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Raging Fyah needs continuity, versatility in new lead singer

Published:Monday | July 16, 2018 | 12:00 AMMel Cooke/Gleaner Writer
The Chalice band in 2007 (from left) with Demar Gayle, Stephen Golding, Keith Francis, Desi Jones (centre), Dean Stephens, Alla and Wayne Armond.
Wayne Armond
Raging Fyah lead singer Kumar Bent.

Last week, Raging Fyah band's lead singer Kumar Bent announced that he is quitting the group, which earned a Best Reggae Album Grammy nomination in 2017 for Everlasting. The band is slated to perform next Saturday at Reggae Sumfest's Reggae Night, and it has not yet been announced if they will take to the stage at the Catherine Hall Entertainment Centre in Montego Bay. But if they do, who will be doing lead vocals? As it pertains to the band's future, Chalice band's Wayne Armond is advising a blend of the past and a new path.

"They will have to find someone versatile enough to keep the old sound, but good enough to turn it up. They will have to move it up a notch," Armond told The Gleaner. This is not only in the delivery of existing material, but also the writing and recording of new songs, Armond saying, "I figure Kumar is a good songwriter as well."

However, with Bent's departure comes the possibility that two sets of persons will be performing the same material. Armond notes that in his solo pursuits, audiences will be expecting Bent to present the songs that Raging Fyah has become known for, such as Judgement Day and Running Away. This is not uncommon in Jamaican popular music. The Heptones and former lead singer Leroy Sibbles, as well as various versions of Black Uhuru, are among previous occurrences.




The most famous example of a Jamaican band losing a lead singer is Bob Marley, who died in 1980 (the same year Chalice was formed). The Wailers continued with a number of lead vocalists. Third World's William 'Bunny Rugs' Clarke died in 2014, and Armond says that he has seen the band perform since with A.J. Brown and Junior Jazz up front. As the band closes in on four decades, two Chalice lead vocalists moved on - Robi Peart in 1984 and Trevor Roper a decade later, after which Dean Stephens has been the band's lead vocalist. Still, Armond points out a Chalice quirk which was initially seen as a weakness but, over time, has become an advantage as the band has not become synonymous with a single lead singer.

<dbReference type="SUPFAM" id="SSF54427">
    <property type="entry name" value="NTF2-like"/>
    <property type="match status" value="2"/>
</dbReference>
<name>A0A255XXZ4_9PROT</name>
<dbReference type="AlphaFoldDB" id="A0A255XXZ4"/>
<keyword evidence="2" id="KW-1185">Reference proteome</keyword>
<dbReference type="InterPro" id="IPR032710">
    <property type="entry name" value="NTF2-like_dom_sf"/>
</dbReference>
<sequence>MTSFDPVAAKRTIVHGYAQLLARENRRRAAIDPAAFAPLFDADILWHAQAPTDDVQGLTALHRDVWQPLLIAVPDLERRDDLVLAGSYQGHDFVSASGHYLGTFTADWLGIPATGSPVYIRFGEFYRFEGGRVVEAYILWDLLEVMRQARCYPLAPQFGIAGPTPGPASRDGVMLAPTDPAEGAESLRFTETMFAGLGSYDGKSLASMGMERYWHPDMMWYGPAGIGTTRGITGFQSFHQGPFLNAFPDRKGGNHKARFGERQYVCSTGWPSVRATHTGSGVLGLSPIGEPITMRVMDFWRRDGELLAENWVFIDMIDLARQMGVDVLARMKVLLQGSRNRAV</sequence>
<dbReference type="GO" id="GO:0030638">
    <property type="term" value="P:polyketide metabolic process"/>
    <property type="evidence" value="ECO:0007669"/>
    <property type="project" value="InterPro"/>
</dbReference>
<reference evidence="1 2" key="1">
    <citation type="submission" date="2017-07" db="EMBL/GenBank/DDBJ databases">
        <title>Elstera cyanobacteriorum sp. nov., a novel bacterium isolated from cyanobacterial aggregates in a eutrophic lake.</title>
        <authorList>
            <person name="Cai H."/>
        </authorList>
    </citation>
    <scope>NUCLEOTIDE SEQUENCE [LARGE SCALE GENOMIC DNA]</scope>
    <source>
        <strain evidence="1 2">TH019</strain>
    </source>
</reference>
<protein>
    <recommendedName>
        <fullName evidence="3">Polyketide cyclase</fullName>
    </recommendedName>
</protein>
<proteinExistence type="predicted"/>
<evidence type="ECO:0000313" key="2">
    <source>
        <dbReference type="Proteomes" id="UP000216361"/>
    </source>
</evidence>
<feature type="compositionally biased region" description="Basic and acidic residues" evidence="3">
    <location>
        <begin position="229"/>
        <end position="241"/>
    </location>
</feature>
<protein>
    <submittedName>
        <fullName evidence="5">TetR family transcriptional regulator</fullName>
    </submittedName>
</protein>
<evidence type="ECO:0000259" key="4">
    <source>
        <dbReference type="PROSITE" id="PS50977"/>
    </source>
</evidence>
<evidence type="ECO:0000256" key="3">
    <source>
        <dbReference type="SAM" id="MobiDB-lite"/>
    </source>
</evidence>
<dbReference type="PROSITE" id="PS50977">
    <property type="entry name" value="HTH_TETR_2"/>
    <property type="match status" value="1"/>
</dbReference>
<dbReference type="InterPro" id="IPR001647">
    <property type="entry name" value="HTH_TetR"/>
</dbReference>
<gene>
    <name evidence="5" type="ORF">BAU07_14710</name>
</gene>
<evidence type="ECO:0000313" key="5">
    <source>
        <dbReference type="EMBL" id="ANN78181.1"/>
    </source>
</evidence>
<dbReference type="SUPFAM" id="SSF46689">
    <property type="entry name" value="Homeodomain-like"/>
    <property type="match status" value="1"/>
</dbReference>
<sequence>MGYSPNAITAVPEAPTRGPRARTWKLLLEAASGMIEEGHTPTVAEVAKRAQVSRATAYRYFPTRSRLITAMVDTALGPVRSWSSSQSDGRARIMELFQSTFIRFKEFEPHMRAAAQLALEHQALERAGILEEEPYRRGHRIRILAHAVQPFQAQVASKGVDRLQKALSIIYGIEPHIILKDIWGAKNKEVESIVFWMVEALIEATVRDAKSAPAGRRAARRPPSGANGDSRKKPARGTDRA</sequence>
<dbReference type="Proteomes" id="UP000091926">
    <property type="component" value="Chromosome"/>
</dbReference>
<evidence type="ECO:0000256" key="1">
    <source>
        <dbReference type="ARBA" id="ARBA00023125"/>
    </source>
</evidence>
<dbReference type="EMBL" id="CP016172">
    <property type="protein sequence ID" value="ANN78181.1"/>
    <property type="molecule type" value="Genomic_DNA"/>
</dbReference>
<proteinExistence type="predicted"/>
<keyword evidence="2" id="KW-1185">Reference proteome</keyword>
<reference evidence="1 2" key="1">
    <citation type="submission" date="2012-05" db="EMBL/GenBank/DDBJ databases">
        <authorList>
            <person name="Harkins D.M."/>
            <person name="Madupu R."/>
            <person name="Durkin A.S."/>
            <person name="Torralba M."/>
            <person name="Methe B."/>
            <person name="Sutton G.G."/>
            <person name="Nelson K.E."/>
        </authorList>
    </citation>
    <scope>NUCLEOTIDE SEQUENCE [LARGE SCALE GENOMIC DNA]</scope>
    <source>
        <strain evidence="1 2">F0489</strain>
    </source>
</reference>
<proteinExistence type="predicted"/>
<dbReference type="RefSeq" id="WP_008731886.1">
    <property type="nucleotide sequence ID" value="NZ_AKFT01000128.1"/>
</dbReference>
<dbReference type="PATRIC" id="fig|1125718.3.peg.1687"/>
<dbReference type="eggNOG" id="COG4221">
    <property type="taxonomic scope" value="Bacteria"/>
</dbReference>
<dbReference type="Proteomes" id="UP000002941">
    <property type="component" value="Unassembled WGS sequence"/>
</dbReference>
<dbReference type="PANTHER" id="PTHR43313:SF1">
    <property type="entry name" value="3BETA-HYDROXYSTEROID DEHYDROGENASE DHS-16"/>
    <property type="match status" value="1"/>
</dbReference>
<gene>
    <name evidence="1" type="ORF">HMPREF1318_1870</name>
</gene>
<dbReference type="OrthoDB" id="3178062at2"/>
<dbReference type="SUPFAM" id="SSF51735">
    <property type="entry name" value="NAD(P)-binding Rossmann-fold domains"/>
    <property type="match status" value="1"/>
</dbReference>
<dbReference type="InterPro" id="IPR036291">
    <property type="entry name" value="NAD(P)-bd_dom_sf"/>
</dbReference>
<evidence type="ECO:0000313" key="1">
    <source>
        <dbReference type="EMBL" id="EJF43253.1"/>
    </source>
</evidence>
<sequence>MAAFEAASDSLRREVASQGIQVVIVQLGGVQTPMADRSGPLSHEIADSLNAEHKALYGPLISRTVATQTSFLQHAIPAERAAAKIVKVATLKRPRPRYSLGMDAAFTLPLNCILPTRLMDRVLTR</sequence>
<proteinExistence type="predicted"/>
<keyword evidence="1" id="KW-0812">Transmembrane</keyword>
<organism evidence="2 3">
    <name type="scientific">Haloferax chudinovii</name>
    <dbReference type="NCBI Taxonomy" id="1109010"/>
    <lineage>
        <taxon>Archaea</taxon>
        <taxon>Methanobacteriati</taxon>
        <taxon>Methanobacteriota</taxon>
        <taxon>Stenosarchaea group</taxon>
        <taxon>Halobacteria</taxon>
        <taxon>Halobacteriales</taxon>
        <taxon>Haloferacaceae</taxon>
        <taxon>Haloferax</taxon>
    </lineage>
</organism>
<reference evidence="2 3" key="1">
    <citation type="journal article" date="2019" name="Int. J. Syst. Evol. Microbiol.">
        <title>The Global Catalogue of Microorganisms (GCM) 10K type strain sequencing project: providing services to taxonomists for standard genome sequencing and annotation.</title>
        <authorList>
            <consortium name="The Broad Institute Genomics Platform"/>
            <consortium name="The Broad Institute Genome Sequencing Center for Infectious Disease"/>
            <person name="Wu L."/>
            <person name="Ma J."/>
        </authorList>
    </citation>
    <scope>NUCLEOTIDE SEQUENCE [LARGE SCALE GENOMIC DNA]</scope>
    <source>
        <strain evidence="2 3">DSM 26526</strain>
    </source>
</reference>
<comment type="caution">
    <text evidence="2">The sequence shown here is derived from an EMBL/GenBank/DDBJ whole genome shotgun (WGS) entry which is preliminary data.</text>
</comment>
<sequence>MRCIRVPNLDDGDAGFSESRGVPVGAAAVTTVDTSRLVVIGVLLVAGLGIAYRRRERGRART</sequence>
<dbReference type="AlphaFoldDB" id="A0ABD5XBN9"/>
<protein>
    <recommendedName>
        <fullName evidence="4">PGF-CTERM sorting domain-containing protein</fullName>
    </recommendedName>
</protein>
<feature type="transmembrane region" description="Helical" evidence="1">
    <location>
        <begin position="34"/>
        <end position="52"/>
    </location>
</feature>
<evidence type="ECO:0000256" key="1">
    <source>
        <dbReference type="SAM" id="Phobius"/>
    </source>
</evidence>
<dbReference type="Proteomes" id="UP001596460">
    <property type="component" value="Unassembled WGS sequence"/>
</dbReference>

Their first album, Blasted, had four lead singers, the band members taking the approach that if someone could deliver a song they should do it. So Roper, Peart, Armond and keyboard player Mikey Wallace all did songs. "Record companies told us we did not have an identifiable lead," Armond said. "When Robi left it was not that detrimental, although he had a character we could not replace. He is one of those artistes who can look an audience in the eye. Trevor is a good performer, but Robi had that personality. It was when Trevor left that things got a bit dicey. Trevor was a good showman and a good guitarist. We were fortunate enough to get Dean Stephens. We did not ask him to sing like Trevor, but he had a lot of Trevor in him. Dean was coming off the north coast experience, but not enough to be stereotyped as a cabaret singer. Dean was a great fit and brought his personality to the band, which was good," Armond said.

Wallace died in 1999 and Peart in 2015.

Armond notes that there is a connection between Chalice and Raging Fyah, as the younger outfit's keyboard player Demar Gayle and drummer Anthony Watson have performed with Chalice.